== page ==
European passenger car sales have been on a dry streak for the past six years and as always analysts and automakers try to see the light at the end of the tunnel – unfortunately they also agree to disagree on the matter.
Europe has always been a very important market for the automakers and they need a rebound in car sales as soon as possible. Still, the analysts and companies have different opinions on when will that actually happen – with Ford and Daimler seeing signs that the bottom will be reached this year and Renault’s CEO Carlos Ghosn not being very optimistic.
“We’re not predicting any upturn yet, but there are certainly some good indications,” Ford of Europe CEO Stephen Odell said last month. “Our prediction would be that we’re at or close to be trough.”
Daimler said falling demand “seems to have bottomed out in Western Europe.” The second half likely will bring gradual improvement, the company said during its second-half results presentation last month.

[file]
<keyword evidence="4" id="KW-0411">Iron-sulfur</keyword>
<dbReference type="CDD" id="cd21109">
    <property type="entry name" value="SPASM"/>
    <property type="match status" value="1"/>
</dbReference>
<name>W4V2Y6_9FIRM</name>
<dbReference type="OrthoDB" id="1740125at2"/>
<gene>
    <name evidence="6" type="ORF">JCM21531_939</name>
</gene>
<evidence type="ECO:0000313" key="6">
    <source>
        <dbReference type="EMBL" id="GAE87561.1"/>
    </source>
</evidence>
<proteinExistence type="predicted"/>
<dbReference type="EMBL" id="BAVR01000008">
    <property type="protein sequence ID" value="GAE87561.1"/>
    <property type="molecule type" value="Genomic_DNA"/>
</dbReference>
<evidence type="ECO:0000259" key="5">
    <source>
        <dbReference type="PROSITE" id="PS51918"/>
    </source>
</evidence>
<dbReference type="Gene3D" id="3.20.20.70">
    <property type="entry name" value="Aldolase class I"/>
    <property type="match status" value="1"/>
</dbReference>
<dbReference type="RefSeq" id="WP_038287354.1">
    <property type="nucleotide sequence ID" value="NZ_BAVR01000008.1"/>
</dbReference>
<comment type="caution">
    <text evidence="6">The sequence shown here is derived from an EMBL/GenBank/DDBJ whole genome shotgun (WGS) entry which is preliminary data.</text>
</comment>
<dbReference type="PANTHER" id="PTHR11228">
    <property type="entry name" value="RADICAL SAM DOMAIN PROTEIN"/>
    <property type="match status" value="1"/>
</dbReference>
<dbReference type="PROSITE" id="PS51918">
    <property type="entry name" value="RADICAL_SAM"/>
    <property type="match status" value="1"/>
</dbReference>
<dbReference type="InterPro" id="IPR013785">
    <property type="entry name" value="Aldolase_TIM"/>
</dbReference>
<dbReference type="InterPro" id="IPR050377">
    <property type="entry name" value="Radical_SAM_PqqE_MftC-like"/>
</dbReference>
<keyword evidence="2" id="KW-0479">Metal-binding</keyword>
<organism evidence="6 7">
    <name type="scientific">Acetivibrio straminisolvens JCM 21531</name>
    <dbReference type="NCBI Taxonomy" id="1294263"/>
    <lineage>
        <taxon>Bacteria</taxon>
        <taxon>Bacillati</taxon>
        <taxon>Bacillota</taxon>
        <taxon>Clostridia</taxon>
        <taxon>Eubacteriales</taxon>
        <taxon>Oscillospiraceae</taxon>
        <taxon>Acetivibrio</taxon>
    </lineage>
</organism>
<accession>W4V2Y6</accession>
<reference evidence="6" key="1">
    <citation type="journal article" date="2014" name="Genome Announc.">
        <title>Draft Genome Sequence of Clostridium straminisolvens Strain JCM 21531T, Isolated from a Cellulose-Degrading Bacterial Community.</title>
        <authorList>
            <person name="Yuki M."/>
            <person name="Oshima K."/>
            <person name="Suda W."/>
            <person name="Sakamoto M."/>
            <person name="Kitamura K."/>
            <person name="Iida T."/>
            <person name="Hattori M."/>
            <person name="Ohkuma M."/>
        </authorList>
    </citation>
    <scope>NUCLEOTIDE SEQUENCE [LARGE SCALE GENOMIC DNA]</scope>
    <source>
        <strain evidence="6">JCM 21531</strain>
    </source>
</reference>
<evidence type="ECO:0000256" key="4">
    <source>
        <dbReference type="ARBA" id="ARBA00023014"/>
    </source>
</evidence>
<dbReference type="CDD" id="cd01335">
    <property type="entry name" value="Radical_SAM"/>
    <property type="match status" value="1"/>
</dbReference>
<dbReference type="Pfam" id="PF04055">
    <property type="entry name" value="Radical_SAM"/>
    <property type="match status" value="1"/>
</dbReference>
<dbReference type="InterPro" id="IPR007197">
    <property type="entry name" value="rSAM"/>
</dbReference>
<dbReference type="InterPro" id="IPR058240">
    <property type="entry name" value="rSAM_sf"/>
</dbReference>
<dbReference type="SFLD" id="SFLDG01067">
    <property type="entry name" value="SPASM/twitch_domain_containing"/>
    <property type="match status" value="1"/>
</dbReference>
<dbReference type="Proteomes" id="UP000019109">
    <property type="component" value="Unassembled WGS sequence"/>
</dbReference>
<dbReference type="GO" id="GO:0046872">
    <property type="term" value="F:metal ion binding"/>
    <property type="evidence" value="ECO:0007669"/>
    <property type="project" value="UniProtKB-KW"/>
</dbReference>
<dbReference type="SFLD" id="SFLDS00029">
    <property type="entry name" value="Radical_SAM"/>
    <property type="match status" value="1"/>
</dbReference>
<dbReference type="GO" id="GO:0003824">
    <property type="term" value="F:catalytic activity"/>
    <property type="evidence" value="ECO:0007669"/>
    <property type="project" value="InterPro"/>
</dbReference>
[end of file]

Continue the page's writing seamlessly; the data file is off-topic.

On the other hand Ghosn has something else to say on the matter: “More realistically, we may see another decrease — maybe not as violent or as deep as the ones we have seen for the last years.”
Specialists at AlixPartners tend to agree with Renault-Nissan’s boss, predicting Western sales not recovering during this decade – main reasons cited being unemployment, reduced spending power and the lack of confidence on the consumer side.
Still, not all analysts predict a grim future, as financial analysts at Morgan Stanley and market analysts at IHS Automotive tend to agree on a slow but steady recovery of the market, starting 2014, although none of them risks predicting sales reaching the 2007 peak.